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Joint Planning: Businesses learn about JPB process

Even those who live outside of the city limits consider themselves Bemidji residents.

When someone asks where he is from, "I always say Bemidji," said Tim Mountain, a Northern Township resident and chair of the Greater Bemidji Area Joint Planning Board. "We're part of the Bemidji community."

That sentiment played a large role in the development of the Greater Bemidji Area Joint Planning Board, which was formed to provide consistent planning and zoning services for the city of Bemidji and Bemidji and Northern townships.

About 20 people attended a Thursday afternoon meeting at Bemidji City Hall that aimed to describe the history and mission of the joint planning process between the city of Bemidji and Bemidji and Northern townships.

The foundation for the JPB was set as a group of about 20 people from the city and townships began meeting in late 2003 to discuss annexation and growth-management concerns.

Mel Milender, the planning administrator for the joint planning office, said those meetings resulted in the development of a unified vision.

"That single vision was to have smart growth as much as possible," he said.

Further, that group developed the orderly annexation agreement, which defined three rings of properties that would become eligible for annexation throughout a 15-year period in five-year increments.

That agreement will result in the annexation of about 30 percent of each of Bemidji and Northern townships' properties, Milender said.

Each entity had its own set of ordinances and requirements for development and land use, Milender noted. When the JPB was formed, those all had to be combined.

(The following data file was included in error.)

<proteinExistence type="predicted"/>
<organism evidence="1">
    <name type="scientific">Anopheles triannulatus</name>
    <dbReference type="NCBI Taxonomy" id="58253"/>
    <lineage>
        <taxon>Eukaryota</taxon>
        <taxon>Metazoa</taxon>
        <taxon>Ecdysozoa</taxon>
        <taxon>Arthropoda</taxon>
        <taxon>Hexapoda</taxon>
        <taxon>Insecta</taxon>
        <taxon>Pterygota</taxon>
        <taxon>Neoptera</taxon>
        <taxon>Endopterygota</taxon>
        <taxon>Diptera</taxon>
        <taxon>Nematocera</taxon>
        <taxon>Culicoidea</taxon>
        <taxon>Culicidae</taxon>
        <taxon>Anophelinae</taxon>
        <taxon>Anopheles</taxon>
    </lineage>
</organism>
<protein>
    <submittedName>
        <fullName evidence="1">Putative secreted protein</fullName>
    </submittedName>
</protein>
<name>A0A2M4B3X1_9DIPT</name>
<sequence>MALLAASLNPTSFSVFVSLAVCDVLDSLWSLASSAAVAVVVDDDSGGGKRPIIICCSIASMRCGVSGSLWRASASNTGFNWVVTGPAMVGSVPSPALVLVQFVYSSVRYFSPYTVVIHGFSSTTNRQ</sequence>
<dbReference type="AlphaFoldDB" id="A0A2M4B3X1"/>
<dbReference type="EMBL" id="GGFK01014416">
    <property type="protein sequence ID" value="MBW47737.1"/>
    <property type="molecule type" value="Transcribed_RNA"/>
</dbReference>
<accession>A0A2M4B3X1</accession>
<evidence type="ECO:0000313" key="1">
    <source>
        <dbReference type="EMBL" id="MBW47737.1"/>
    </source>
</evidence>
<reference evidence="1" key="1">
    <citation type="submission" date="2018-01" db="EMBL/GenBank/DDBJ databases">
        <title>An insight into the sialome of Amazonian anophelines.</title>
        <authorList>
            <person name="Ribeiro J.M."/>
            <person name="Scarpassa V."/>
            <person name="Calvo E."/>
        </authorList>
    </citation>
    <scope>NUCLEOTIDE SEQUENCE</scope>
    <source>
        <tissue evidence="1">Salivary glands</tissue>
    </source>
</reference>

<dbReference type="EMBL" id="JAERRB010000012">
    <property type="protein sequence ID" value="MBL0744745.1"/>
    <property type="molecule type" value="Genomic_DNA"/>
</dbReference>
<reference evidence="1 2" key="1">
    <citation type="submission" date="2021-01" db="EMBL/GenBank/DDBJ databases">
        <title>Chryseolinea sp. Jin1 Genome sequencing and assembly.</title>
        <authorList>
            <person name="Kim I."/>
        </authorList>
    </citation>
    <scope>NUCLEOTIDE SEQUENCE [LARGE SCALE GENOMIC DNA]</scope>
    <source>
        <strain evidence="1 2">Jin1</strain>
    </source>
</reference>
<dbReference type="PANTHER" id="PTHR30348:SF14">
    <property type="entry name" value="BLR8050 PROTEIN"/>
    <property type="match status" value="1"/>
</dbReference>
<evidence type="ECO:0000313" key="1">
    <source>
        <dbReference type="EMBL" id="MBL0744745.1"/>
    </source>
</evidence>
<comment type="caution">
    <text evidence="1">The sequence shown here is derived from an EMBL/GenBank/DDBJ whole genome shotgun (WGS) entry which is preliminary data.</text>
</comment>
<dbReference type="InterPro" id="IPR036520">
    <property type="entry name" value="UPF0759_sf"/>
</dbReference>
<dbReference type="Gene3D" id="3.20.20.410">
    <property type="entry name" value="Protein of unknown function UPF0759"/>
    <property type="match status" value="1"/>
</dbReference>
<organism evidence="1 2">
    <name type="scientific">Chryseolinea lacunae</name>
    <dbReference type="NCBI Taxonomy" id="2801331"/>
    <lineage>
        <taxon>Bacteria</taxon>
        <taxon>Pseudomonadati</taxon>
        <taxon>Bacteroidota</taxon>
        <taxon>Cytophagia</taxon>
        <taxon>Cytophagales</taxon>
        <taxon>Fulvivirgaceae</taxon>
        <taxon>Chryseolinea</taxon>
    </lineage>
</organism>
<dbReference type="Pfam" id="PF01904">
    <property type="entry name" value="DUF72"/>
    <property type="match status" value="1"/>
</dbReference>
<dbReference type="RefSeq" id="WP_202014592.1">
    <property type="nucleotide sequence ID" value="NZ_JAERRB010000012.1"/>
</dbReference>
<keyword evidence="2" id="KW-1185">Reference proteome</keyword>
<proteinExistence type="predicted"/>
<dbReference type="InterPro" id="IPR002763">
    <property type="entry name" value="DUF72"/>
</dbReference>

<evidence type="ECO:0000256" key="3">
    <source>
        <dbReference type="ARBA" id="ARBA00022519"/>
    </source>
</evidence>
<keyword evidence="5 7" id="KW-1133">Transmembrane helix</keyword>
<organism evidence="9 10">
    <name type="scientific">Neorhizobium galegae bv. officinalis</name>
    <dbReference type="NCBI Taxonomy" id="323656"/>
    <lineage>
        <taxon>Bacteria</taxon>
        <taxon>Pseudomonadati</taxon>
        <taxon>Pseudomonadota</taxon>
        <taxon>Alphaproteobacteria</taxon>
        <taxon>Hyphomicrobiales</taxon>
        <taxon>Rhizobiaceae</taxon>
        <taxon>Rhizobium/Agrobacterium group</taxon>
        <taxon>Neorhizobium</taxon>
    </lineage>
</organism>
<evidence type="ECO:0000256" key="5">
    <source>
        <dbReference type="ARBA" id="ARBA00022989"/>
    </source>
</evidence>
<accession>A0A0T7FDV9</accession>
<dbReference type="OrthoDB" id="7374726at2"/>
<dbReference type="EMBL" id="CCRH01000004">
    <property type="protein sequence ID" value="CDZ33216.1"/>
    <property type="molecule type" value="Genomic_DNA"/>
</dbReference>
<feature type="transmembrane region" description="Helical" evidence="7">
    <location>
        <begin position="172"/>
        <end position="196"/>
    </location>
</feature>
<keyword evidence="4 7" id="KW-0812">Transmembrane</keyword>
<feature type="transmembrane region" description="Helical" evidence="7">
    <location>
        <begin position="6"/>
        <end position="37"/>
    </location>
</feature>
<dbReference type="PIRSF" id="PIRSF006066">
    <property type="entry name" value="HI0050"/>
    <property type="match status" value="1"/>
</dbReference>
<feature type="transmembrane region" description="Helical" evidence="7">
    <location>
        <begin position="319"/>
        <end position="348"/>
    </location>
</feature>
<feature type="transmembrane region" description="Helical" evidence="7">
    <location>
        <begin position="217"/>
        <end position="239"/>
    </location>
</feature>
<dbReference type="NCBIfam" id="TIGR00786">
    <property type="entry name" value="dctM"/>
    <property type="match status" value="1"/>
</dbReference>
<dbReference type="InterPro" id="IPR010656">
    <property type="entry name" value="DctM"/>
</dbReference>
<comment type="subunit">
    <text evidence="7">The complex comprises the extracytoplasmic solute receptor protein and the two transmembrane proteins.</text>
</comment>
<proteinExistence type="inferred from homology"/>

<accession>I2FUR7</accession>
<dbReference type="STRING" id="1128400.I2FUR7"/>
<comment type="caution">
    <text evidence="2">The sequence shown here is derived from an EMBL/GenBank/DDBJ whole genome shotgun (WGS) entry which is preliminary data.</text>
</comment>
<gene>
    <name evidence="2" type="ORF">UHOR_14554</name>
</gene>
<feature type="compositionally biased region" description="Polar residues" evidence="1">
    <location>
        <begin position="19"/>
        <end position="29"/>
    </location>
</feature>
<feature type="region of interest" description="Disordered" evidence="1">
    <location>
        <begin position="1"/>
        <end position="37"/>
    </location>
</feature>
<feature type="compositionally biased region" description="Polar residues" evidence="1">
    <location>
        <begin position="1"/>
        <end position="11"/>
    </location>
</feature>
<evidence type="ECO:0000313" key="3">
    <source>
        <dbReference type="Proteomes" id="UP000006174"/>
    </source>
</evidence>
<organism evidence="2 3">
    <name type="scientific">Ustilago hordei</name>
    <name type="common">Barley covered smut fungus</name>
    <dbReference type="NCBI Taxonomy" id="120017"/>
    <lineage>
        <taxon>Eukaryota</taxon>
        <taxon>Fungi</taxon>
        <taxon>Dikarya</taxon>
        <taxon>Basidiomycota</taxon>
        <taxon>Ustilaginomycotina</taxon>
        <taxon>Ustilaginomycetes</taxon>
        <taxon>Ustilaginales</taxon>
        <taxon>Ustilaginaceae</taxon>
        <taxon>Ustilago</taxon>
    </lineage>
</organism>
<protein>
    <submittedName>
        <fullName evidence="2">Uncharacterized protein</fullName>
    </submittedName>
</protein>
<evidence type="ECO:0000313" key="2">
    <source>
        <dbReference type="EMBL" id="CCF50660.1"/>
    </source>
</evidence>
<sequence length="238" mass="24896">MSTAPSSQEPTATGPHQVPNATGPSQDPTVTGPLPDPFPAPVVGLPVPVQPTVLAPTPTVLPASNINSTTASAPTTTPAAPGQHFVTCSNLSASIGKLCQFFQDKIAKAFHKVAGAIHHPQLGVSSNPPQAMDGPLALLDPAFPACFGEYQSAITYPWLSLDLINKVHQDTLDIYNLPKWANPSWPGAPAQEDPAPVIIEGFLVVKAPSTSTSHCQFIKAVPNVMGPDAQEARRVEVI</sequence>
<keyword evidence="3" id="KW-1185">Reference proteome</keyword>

That process led to the development of the Greater Bemidji Area Zoning and Subdivision Regulations ordinance.

"It was a monumental task to do that," Milender said.

That zoning ordinance is reviewed and revised each year, as deemed necessary by JPB members.

The process

The zoning ordinance regulates development rules such as land use, signs, septic systems, subdivisions and lot combinations, shoreland rules, animals and tree preservation.

While many types of applications - such as building permits and permits for signs, septic systems and lot divisions - are handled by joint planning staff, some need to go through the public process.

Usually for larger, perhaps more controversial decisions such as variance, rezoning or conditional use requests, there is a process through which a public hearing is held and action taken by elected officials.

First, the public hearing is held before the Joint Planning Commission, a group composed of 12 appointed members. Six are from the city and three are from each township. They consider the public input, the application and make a recommendation to the JPB.

The JPB make the final decision. The board is composed of eight elected officials: four from the city and two from each of the townships.

"It's an equally numbered board that has worked very, very well together," Milender said.

The joint planning office consists of three full-time employees: Milender; Andrew Mack, assistant planner; and Jinger Pulkrabek, administrative assistant.

Milender noted that even if a staff decision is not favorable to a business owner or resident, he or she always has the right to appeal to the Board of Adjustment, which is the JPB.

"You can always challenge a staff decision to the JPB," he said.


The forum, sponsored by the Bemidji Area Chamber of Commerce, was intended to offer an opportunity for business owners who wanted to ask questions.

The bulk of the questions were directed at the process for submitted a development proposal.

Milender said the joint planning office is becoming the contact point for people submitted development proposals as he and his staff have formed a "pre-application review process." The process allows a developer to submit a development idea and the joint planning staff contacts all other involved entities (i.e. the city, Beltrami County, Minnesota Department of Transportation, etc.). Those entities then can attend the meeting or submit written questions or concerns with the development, which can be addressed before a final application is submitted.

"You come to us with a project and we will coordinate a meeting with all of those agencies," Milender said. "That's something that can speed up your application process by several months."